Morales’ church already operates a grade school and will open a vocational training center next year. The pastor’s ultimate goal is to send missionaries from his village to nearby areas where, he says, witchcraft and idol worship keep people in ignorance and poverty.
Ultimately, Morales believes, God will lift this village out of its despair and heal the wounds of the past. He knows that his own life story is a reflection of what God is doing for the entire nation of Guatemala.
“We are seeing transformation and restoration,” he says. “Guatemala loves God today. One day we will go to other nations and spread the gospel.”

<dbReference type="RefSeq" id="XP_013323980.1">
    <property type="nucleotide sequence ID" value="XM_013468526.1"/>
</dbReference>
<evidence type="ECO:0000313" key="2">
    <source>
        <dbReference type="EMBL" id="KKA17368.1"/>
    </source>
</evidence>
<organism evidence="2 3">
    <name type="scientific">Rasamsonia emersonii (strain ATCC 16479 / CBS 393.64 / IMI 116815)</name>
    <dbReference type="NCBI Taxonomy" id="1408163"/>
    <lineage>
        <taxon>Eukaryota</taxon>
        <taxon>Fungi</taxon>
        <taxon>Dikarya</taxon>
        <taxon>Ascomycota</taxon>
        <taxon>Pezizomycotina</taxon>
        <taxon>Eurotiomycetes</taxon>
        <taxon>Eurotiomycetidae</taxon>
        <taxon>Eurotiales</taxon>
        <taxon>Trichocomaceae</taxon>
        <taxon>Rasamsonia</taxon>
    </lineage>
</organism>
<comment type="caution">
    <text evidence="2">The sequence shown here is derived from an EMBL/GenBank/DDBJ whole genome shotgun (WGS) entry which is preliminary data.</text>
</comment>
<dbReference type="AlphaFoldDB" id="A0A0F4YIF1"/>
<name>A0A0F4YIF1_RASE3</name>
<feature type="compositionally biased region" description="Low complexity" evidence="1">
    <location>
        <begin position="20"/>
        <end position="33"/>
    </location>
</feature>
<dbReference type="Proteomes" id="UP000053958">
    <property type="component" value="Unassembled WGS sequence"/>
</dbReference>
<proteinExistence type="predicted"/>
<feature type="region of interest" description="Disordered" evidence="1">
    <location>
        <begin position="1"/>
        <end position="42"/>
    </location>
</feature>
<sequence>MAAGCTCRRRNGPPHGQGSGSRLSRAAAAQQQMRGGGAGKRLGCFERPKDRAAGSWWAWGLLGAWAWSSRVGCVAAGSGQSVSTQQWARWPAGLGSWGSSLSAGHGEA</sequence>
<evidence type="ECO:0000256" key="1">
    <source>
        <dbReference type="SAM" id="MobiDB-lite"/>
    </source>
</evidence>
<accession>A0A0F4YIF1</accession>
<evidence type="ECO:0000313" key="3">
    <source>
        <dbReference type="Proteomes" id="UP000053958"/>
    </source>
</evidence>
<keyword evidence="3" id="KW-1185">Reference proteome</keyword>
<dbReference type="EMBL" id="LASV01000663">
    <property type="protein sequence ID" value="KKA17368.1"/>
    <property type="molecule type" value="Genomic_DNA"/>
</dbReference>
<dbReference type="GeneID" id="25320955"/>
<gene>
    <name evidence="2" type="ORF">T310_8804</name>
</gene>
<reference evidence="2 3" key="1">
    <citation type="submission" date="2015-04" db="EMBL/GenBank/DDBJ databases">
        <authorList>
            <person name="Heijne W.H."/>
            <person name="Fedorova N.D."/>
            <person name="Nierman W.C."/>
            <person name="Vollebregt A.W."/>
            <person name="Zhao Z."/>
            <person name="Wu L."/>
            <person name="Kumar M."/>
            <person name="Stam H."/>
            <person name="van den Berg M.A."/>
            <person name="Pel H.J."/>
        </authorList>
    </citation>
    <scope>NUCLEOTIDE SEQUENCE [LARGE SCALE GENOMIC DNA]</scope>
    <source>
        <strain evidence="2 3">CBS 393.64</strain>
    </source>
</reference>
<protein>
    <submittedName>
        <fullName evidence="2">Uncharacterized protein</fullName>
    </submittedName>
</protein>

By J. Lee Grady in El Rosario, Guatemala
Population: 14 million
Language: Spanish is the official language, but 40 percent of the people speak one of 41 other Indian languages. The Bible is available in less than half of those languages.
Economy: Predominantly agricultural, with 2 percent of the population owning 80 percent of the land. Nearly 80 percent of the people live below the poverty line.
Number of people who died in Guatemala’s recent civil war: More than 100,000.
Growth of evangelical Christians: Only 3 percent of Guatemala’s population was evangelical in 1960. In 2001 that number had grown to exceed 2.9 million.
J. Lee Grady is the editor of Charisma. He visited Guatemala last July and plans to return this summer to lead an outreach in the Zacapa region.
If you would like to contribute to pastor Otoniel Morales’ effort to feed the children of El Rosario, send tax-deductible gifts to Christian Life Missions, Attn: Guatemala Feeding Project, P.O. Box 952248, Lake Mary, FL 32795-2248.